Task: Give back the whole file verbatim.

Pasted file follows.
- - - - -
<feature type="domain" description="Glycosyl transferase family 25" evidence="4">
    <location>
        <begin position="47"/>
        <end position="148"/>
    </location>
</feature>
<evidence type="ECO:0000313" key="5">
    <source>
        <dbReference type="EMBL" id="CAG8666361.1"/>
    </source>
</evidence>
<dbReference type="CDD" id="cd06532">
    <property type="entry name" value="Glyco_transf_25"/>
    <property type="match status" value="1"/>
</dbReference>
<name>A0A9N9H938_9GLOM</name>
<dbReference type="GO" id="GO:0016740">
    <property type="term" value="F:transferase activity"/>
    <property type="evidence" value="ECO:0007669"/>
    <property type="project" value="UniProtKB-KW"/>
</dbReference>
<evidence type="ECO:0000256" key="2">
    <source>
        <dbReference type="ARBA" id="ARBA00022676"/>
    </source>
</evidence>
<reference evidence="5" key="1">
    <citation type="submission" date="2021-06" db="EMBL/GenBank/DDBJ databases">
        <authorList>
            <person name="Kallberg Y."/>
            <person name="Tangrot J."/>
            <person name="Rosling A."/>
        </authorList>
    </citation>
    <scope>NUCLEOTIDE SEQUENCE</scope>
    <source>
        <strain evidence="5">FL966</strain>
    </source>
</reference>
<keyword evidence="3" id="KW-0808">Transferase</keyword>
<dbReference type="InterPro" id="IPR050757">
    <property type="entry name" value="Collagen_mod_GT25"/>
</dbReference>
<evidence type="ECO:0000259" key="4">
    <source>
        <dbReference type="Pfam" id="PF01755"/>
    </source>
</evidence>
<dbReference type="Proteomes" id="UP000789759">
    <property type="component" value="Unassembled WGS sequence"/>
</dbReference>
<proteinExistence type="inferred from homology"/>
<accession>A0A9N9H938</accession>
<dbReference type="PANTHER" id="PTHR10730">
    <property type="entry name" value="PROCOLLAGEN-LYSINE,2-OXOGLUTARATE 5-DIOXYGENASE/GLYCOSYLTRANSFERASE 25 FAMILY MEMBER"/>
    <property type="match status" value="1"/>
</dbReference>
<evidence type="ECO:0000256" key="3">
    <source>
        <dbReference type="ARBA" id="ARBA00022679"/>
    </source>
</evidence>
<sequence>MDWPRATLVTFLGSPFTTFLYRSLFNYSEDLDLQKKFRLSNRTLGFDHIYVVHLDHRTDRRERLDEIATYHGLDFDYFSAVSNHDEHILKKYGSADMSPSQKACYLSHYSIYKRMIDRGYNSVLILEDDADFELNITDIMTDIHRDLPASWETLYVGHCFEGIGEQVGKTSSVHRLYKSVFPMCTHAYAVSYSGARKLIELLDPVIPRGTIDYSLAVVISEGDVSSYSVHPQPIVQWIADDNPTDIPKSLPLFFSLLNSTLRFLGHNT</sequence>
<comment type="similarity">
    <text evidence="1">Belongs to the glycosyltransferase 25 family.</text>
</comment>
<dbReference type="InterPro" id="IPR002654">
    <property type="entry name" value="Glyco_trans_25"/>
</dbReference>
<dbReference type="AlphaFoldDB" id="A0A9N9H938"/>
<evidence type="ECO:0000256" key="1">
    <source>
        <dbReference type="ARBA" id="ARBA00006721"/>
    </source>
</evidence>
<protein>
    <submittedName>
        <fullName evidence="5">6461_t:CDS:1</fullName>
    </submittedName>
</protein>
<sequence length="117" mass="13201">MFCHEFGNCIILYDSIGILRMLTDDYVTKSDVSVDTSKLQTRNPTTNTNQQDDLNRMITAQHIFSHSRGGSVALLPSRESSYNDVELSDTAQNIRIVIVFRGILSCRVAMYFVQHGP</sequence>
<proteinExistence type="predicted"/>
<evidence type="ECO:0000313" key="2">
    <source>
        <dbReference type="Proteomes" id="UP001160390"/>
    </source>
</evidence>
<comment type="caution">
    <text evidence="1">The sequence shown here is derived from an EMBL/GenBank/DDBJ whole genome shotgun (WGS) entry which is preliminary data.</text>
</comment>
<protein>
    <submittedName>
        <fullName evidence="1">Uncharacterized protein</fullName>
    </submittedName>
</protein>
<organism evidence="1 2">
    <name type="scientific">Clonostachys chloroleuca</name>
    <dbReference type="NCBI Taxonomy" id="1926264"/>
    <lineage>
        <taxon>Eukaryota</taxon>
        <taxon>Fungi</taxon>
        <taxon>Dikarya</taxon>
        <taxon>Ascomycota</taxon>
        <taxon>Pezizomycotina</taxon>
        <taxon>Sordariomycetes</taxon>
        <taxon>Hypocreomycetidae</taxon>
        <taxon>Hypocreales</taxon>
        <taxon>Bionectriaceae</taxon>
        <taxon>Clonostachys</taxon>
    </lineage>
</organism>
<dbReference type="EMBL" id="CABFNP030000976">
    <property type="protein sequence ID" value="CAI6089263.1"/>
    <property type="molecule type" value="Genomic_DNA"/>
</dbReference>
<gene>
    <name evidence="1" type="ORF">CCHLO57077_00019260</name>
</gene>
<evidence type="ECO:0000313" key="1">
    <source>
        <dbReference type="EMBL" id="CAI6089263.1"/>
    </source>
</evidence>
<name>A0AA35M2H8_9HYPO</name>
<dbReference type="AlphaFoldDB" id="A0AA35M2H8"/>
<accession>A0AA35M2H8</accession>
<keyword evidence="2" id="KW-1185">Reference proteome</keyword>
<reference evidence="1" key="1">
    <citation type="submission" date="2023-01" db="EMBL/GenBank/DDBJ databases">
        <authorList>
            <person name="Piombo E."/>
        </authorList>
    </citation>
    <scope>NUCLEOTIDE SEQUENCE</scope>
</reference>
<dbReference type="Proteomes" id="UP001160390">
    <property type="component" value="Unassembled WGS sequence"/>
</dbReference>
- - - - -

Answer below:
<feature type="domain" description="Glycosyl transferase family 25" evidence="4">
    <location>
        <begin position="47"/>
        <end position="148"/>
    </location>
</feature>
<evidence type="ECO:0000313" key="5">
    <source>
        <dbReference type="EMBL" id="CAG8666361.1"/>
    </source>
</evidence>
<dbReference type="CDD" id="cd06532">
    <property type="entry name" value="Glyco_transf_25"/>
    <property type="match status" value="1"/>
</dbReference>
<name>A0A9N9H938_9GLOM</name>
<dbReference type="GO" id="GO:0016740">
    <property type="term" value="F:transferase activity"/>
    <property type="evidence" value="ECO:0007669"/>
    <property type="project" value="UniProtKB-KW"/>
</dbReference>
<evidence type="ECO:0000256" key="2">
    <source>
        <dbReference type="ARBA" id="ARBA00022676"/>
    </source>
</evidence>
<reference evidence="5" key="1">
    <citation type="submission" date="2021-06" db="EMBL/GenBank/DDBJ databases">
        <authorList>
            <person name="Kallberg Y."/>
            <person name="Tangrot J."/>
            <person name="Rosling A."/>
        </authorList>
    </citation>
    <scope>NUCLEOTIDE SEQUENCE</scope>
    <source>
        <strain evidence="5">FL966</strain>
    </source>
</reference>
<keyword evidence="3" id="KW-0808">Transferase</keyword>
<dbReference type="InterPro" id="IPR050757">
    <property type="entry name" value="Collagen_mod_GT25"/>
</dbReference>
<evidence type="ECO:0000259" key="4">
    <source>
        <dbReference type="Pfam" id="PF01755"/>
    </source>
</evidence>
<dbReference type="Proteomes" id="UP000789759">
    <property type="component" value="Unassembled WGS sequence"/>
</dbReference>
<proteinExistence type="inferred from homology"/>
<accession>A0A9N9H938</accession>
<dbReference type="PANTHER" id="PTHR10730">
    <property type="entry name" value="PROCOLLAGEN-LYSINE,2-OXOGLUTARATE 5-DIOXYGENASE/GLYCOSYLTRANSFERASE 25 FAMILY MEMBER"/>
    <property type="match status" value="1"/>
</dbReference>
<evidence type="ECO:0000256" key="3">
    <source>
        <dbReference type="ARBA" id="ARBA00022679"/>
    </source>
</evidence>
<sequence>MDWPRATLVTFLGSPFTTFLYRSLFNYSEDLDLQKKFRLSNRTLGFDHIYVVHLDHRTDRRERLDEIATYHGLDFDYFSAVSNHDEHILKKYGSADMSPSQKACYLSHYSIYKRMIDRGYNSVLILEDDADFELNITDIMTDIHRDLPASWETLYVGHCFEGIGEQVGKTSSVHRLYKSVFPMCTHAYAVSYSGARKLIELLDPVIPRGTIDYSLAVVISEGDVSSYSVHPQPIVQWIADDNPTDIPKSLPLFFSLLNSTLRFLGHNT</sequence>
<comment type="similarity">
    <text evidence="1">Belongs to the glycosyltransferase 25 family.</text>
</comment>
<dbReference type="InterPro" id="IPR002654">
    <property type="entry name" value="Glyco_trans_25"/>
</dbReference>
<dbReference type="AlphaFoldDB" id="A0A9N9H938"/>
<evidence type="ECO:0000256" key="1">
    <source>
        <dbReference type="ARBA" id="ARBA00006721"/>
    </source>
</evidence>
<protein>
    <submittedName>
        <fullName evidence="5">6461_t:CDS:1</fullName>
    </submittedName>
</protein>
<sequence length="117" mass="13201">MFCHEFGNCIILYDSIGILRMLTDDYVTKSDVSVDTSKLQTRNPTTNTNQQDDLNRMITAQHIFSHSRGGSVALLPSRESSYNDVELSDTAQNIRIVIVFRGILSCRVAMYFVQHGP</sequence>
<proteinExistence type="predicted"/>
<evidence type="ECO:0000313" key="2">
    <source>
        <dbReference type="Proteomes" id="UP001160390"/>
    </source>
</evidence>
<comment type="caution">
    <text evidence="1">The sequence shown here is derived from an EMBL/GenBank/DDBJ whole genome shotgun (WGS) entry which is preliminary data.</text>
</comment>
<protein>
    <submittedName>
        <fullName evidence="1">Uncharacterized protein</fullName>
    </submittedName>
</protein>
<organism evidence="1 2">
    <name type="scientific">Clonostachys chloroleuca</name>
    <dbReference type="NCBI Taxonomy" id="1926264"/>
    <lineage>
        <taxon>Eukaryota</taxon>
        <taxon>Fungi</taxon>
        <taxon>Dikarya</taxon>
        <taxon>Ascomycota</taxon>
        <taxon>Pezizomycotina</taxon>
        <taxon>Sordariomycetes</taxon>
        <taxon>Hypocreomycetidae</taxon>
        <taxon>Hypocreales</taxon>
        <taxon>Bionectriaceae</taxon>
        <taxon>Clonostachys</taxon>
    </lineage>
</organism>
<dbReference type="EMBL" id="CABFNP030000976">
    <property type="protein sequence ID" value="CAI6089263.1"/>
    <property type="molecule type" value="Genomic_DNA"/>
</dbReference>
<gene>
    <name evidence="1" type="ORF">CCHLO57077_00019260</name>
</gene>
<evidence type="ECO:0000313" key="1">
    <source>
        <dbReference type="EMBL" id="CAI6089263.1"/>
    </source>
</evidence>
<name>A0AA35M2H8_9HYPO</name>
<dbReference type="AlphaFoldDB" id="A0AA35M2H8"/>
<accession>A0AA35M2H8</accession>
<keyword evidence="2" id="KW-1185">Reference proteome</keyword>
<reference evidence="1" key="1">
    <citation type="submission" date="2023-01" db="EMBL/GenBank/DDBJ databases">
        <authorList>
            <person name="Piombo E."/>
        </authorList>
    </citation>
    <scope>NUCLEOTIDE SEQUENCE</scope>
</reference>
<dbReference type="Proteomes" id="UP001160390">
    <property type="component" value="Unassembled WGS sequence"/>
</dbReference>